top of page

It Takes So Much Raw Nerve To Be An Artist

Skipping around to the present, this first quarter 2021. We are prepping for the new album, Mermaid Under A Desert moon – the lost sessions – 1987-2002. “Why is the album called this?” people are asking me. I have written 100s and 100s of songs over the last 40 plus years as an Americana singer-songwriter. I spent the last year going through DATS and hard drives and baking 2 inch tape and remixing and re-recording timeless songs I had written years ago – plus a bunch more recent ones I am sneaking in – to put this first of a trilogy of three albums out over the next 18-24 months. The project is ambitious.

The first single IS Mermaid Under A Desert Moon. I actually wrote the original version with the extremely talented Pacific Northwest guitarist Mike Mattingly. Mike and I wrote a lot of songs back in the day and were in the Lara Lavi band together for a spell. We wrote the original version of Terri’s Garden with Charles Neville on saxophone which was my first real hit off the Inside The Red Room album that came out in the late 90’s while the grunge era of Seattle was erupting.

Nothing like being an Americana artist during a period where everyone else was on a cathartic rampage in Seattle. Still this period earned me a record deal with A&M Records and a new term with Warner Chapel Publishing.

Mermaid Under A Desert Moon is about the duality I talk about a lot – about feeling displaced in the desert when I belong in the sea – metamorphically speaking. When I was going through all the music that was piling up all these decades I stumbled on a cassette tape of Mermaid. I never released this song. The original version – I can still remember Mike pecking away at a rudimentary drum machine in my Leschi lake house while we recorded the riff. The guitar hook is what really hit me with the song but overall. I never released the song for a couple reasons.

One, I felt like the mix was just so damn wet – reverb on everything. The second thing is my vocal style has changed over the years – seriously I truly believe it has improved. I don’t use a throaty glottal stop constantly anymore in my vocal delivery – I use other emotions and techniques to evoke the angst of a song. The other thing is, while singing for the SongCatchers, one of the vocal deliveries in a song called Give Me Freedom which my husband and bassist Maurice Jones Jr. produced – just transformed my vocal style to this dreamier smoother delivery with a more subtle note bending technique while still pushing the timing of the phrases kind of vocal that I was yearning to hear again in my vocal delivery. I felt Mermaid was the perfect song to examine this vocal style and give it another try.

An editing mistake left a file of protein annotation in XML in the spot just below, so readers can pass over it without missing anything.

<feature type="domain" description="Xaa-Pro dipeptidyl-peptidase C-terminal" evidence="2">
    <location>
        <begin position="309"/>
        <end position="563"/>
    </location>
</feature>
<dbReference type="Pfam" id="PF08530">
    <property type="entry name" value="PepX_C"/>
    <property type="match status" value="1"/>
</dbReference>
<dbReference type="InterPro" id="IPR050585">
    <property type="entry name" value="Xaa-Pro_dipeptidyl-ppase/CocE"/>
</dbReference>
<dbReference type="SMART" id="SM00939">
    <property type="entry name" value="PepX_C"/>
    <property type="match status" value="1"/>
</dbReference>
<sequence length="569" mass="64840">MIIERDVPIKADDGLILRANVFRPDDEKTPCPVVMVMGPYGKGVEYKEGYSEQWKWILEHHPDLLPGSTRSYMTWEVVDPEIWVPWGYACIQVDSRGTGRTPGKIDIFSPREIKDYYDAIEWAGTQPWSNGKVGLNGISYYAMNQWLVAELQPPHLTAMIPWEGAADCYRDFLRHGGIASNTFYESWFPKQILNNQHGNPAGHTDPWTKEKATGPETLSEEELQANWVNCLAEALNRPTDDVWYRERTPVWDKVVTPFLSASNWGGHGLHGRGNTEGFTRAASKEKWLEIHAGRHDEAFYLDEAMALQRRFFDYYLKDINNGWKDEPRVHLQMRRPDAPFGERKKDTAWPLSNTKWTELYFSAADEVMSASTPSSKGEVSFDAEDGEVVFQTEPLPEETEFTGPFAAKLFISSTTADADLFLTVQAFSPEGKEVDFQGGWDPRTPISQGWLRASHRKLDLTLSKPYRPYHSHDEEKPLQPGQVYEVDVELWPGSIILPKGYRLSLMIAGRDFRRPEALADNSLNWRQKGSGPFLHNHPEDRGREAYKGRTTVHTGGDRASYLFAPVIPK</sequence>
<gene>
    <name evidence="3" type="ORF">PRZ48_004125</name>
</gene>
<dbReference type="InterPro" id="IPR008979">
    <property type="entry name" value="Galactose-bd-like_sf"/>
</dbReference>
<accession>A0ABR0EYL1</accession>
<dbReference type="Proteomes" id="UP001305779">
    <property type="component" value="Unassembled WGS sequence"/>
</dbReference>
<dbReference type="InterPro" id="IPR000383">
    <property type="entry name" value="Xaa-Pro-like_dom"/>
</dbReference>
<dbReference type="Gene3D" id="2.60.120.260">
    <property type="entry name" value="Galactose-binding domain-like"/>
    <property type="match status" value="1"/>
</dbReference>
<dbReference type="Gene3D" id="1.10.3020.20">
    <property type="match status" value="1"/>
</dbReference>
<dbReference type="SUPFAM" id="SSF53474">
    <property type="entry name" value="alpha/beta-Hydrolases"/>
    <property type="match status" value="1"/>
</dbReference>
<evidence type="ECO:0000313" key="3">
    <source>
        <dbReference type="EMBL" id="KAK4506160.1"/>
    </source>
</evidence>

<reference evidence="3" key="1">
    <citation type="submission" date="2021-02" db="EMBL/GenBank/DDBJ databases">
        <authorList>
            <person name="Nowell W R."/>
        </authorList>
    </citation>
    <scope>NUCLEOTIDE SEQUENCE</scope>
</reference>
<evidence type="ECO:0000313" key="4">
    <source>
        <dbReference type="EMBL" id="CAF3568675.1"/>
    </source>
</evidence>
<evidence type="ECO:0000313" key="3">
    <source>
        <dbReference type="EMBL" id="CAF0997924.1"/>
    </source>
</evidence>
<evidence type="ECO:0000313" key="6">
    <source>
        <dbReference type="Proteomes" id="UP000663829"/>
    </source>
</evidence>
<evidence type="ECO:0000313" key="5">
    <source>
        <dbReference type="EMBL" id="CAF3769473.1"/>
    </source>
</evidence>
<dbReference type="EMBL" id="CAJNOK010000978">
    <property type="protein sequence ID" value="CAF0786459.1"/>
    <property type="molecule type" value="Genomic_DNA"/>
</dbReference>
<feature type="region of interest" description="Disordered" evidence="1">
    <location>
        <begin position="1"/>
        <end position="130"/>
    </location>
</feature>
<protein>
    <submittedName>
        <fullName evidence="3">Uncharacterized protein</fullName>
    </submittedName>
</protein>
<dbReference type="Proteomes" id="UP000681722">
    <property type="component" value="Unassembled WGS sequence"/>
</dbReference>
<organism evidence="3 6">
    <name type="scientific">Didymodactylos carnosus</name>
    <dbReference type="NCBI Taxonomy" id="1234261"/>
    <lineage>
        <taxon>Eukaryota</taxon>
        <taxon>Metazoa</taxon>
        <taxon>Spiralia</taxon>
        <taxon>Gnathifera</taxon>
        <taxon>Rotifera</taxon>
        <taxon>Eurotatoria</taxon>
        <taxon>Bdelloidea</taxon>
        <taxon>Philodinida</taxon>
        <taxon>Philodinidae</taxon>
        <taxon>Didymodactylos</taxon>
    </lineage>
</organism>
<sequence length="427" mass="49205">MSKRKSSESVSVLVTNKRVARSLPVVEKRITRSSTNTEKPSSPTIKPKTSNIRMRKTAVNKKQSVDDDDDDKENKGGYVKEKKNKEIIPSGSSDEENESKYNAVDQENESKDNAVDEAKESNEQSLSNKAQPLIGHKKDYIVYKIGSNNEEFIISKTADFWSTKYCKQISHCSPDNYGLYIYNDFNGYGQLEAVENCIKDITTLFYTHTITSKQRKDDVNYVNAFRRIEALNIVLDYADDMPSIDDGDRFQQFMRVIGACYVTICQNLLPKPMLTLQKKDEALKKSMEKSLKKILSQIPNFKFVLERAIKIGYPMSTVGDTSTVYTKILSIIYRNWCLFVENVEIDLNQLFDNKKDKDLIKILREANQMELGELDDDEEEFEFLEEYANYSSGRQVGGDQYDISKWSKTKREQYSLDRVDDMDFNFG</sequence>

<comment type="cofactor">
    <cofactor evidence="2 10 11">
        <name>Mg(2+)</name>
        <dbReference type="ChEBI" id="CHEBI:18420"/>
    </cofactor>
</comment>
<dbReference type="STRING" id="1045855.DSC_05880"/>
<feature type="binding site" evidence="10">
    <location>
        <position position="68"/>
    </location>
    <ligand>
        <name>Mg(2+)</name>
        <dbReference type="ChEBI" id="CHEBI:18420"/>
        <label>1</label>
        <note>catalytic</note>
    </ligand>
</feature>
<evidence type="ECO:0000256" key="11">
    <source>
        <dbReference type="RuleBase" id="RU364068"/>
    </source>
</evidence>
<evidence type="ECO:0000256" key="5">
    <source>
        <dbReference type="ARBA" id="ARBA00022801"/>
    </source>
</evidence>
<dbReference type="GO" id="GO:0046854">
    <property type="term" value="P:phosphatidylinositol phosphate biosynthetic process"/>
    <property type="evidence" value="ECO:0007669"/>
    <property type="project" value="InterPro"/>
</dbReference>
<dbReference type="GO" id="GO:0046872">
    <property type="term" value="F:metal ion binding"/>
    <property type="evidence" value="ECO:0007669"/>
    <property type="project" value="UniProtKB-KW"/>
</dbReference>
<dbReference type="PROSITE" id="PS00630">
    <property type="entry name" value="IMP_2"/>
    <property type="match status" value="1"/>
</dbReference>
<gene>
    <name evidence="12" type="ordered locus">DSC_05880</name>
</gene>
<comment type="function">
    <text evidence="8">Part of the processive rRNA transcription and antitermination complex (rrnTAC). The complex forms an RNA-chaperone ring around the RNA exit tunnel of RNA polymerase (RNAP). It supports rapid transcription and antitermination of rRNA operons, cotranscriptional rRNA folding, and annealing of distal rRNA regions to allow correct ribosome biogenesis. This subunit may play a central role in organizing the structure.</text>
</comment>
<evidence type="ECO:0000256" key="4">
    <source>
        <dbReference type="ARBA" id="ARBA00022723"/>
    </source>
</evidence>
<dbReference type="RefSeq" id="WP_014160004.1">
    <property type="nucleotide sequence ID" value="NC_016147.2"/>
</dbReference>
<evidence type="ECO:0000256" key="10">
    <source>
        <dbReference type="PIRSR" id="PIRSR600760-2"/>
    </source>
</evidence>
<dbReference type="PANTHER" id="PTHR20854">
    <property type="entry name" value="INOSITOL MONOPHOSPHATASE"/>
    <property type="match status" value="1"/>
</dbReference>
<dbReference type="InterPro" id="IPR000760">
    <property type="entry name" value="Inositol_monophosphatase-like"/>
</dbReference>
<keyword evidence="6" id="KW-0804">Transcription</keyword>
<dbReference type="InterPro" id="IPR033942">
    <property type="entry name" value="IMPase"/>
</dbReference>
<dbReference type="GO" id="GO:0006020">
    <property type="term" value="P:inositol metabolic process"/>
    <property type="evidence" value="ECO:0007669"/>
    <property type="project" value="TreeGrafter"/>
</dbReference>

So with all that in mind, I approached my son Cameron Lavi-Jones and my dear friend, producer arranger Phillip Peterson and asked if we could go into the studio and re-record this song for the new album. So technically it is a fresh recording, but the song was written decades ago.

I am very proud that the songwriting itself is timeless. The productions are a different thing as depending on the era, the mixes sound like the era they were recorded in. So back in the day, tons of reverb was the thing. Not so much now.

Cameron, Phil and I went into the studio – we dragged Maurice in to to play bass, and we started over. I didn’t have anyone prepped – I wanted a very spontaneous response to the original song – just me singing the melody to them and they heard the original enough to grab a few chord changes. I told them I wanted the new version to sound very little like the original version.

Cameron brought a ton of guitars including this 12 string tipple mini guitar from Brazil for a more mandolin sound. Phil brought his acoustic cello and his amazing energy and whirlwind of inspiration. Maurice was kind enough to give us space until his time to play came.

And then I just watched my son Cameron go into action producing with input from Phil. Cameron playing first acoustic guitars then drum sounds then electric guitars then the tipple, then helping produce the bass, then the cello – some of this we all did live and then recut some things but vocally, it came together like a spirit animal emerging from the ether. It sounded middle eastern and Americana and dark and dramatic and it swirled into a huge build and in the end, with even our friend rapper Macntaj adding some vocalizing somewhere in the mix, it was just seriously a masterpiece. It will be fun to hear where the mix lands with Cameron and our friend Justin Armstrong sorting through all the layers of track – good luck on that.

And all through it was Cameron – pushing and creating and unstoppable and what hit me was that as a mother, I had actually given him the greatest gift you can give an artist. I had given him the freedom to break the family chain of a life of perpetual duality and instead, be a pure creator without the chains of another unrelated irrelevant career to his life as an artist, a producer and an engineer.

That day into the night at Studio Sage is one I will never forget. I realized then that it takes so much raw nerve to be a working artist. I am blessed to be able to work a great deal on so many creative levels with my son Cameron Lavi-Jones who is just so totally the real deal.

And this title track for the new album is the evidence of who Cameron has become and what I am capable of as an artist collaborating with him.

Bình luận

bottom of page